Hill Sexual Harassment Cases Revealed

Congress Struggles to Confront Sexual Harassment as Stories Pile Up

Congressional talks on sex harassment boil with hypocrisy

Speier, a Democrat who has gone public with her own allegations of sexual assault while she served as a Hill aide decades ago, testified before the panel Tuesday that two now sitting members of Congress - one Democrat, one Republican - have "engaged in sexual harassment" but have not yet been reviewed.

Since then, Speier said her office has received calls from a multitude of current and former Capitol Hill staffers sharing their experiences of sexual harassment.

"A young staffer had been asked to go to a member's residence to bring some documents and was greeted by a member in a towel who then brought her in and exposed himself and she left and she chose to quit the office and has moved on", Comstock said.

"I think it's important we name names", Comstock said. They said sexual harassment might be pervasive among the thousands of women who work here, and they acknowledged they don't have the rules in place to stop it. "They want the system fixed and the perpetrators held accountable".

House lawmakers on Tuesday will review the chamber's sexual harassment policies in the wake of sweeping allegations of sexual misconduct and harassment that have rocked powerful institutions and industries across the country.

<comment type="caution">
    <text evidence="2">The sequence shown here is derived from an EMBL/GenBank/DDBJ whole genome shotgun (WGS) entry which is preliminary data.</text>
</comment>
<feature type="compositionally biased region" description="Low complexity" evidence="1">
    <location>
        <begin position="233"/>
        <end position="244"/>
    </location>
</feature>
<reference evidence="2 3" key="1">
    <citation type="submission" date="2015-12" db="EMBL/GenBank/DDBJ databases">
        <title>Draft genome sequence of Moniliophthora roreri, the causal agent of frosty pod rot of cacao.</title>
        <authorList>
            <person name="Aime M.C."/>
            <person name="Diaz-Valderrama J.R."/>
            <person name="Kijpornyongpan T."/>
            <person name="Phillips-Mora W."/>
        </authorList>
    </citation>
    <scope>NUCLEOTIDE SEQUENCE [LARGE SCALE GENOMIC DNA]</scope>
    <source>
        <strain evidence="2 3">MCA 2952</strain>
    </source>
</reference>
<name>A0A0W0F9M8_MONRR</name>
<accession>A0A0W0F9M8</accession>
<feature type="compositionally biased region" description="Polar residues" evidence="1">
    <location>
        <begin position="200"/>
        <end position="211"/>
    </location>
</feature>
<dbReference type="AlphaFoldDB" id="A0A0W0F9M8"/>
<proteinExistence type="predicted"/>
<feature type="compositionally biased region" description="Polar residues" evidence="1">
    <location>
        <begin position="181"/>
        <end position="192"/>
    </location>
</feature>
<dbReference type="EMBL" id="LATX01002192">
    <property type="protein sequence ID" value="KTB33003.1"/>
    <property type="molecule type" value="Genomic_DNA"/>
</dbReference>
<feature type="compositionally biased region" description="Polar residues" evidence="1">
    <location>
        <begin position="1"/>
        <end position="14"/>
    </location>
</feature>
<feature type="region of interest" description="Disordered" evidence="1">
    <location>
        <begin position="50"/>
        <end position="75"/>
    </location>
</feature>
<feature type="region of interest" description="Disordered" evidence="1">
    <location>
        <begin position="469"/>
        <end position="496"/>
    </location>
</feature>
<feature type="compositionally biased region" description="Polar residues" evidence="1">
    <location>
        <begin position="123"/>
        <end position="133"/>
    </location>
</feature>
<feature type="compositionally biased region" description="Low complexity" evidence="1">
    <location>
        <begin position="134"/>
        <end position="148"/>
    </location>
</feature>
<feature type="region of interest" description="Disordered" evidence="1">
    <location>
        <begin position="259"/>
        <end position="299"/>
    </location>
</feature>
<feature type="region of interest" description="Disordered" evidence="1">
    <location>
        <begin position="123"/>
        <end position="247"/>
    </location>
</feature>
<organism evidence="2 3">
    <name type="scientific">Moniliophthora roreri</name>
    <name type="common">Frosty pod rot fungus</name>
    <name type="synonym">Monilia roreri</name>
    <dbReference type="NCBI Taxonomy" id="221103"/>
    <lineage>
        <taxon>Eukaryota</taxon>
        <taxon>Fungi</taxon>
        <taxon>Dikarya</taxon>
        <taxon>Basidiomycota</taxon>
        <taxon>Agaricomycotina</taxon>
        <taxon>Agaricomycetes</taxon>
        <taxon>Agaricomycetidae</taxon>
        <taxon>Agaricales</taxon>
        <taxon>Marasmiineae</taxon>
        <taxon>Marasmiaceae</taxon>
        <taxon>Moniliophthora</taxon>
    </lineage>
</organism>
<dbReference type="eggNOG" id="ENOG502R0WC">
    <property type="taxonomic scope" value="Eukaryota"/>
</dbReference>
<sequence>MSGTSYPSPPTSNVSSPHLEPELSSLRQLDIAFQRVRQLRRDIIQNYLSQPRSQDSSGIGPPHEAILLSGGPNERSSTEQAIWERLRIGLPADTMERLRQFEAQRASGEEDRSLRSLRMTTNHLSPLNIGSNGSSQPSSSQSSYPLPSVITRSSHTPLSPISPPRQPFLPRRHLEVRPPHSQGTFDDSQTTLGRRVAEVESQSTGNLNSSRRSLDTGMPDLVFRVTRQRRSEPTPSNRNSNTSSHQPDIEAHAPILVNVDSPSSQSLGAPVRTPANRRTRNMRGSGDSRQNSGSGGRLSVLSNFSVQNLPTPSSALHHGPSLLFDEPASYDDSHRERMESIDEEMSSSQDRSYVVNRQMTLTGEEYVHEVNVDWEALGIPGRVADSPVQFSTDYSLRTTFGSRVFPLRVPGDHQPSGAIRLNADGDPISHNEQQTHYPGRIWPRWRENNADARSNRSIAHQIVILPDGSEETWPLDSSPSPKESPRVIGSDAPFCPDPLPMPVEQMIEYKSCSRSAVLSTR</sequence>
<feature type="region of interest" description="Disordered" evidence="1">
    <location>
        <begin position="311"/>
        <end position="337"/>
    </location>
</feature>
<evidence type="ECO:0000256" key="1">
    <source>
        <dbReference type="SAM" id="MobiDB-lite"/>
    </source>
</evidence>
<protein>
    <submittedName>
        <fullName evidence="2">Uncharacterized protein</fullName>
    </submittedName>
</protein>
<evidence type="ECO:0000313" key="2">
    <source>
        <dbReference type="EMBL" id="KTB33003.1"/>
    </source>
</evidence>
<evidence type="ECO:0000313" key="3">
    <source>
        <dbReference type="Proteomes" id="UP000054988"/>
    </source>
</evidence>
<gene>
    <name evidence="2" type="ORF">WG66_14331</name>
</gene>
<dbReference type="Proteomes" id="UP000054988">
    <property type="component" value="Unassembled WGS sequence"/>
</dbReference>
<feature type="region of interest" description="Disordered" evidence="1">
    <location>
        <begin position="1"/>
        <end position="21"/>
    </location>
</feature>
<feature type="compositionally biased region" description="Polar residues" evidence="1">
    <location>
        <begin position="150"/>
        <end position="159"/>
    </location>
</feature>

There is now no requirement for sexual harassment training in the House of Representatives, but individual offices may voluntarily have their staffs attend trainings offered by the Office of Compliance.

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She said that when she was just starting her career in politics, the chief of staff in her office sexually assaulted her.

She is also crafting another bill to overhaul the process available for staff to file harassment complaints with Office of Compliance, which she says discourages victims from coming forward.

Congressional leaders said they are ready to order mandatory sexual harassment prevention training for all offices of the U.S. House, but there is no timetable for getting that done. Payouts to the victims were not financed by the people who engaged in sexual harassment but by taxpayers.

She also noted that cases between staff members and lawmakers are "very rare" and that mediation cases are overwhelmingly between two staff members. "All they ask for in return as staff members is to be able to work in a hostile-free work environment", Speier testified.

Watch Speier's comments below, via ABC News. "By the way. the general counsel of the House is representing the harasser".

Barbara Childs Wallace, the chair of the Office of Compliance's board of directors, called the mandatory training that lawmakers are calling for a necessary first step, but said more changes are needed to improve the culture on Capitol Hill.

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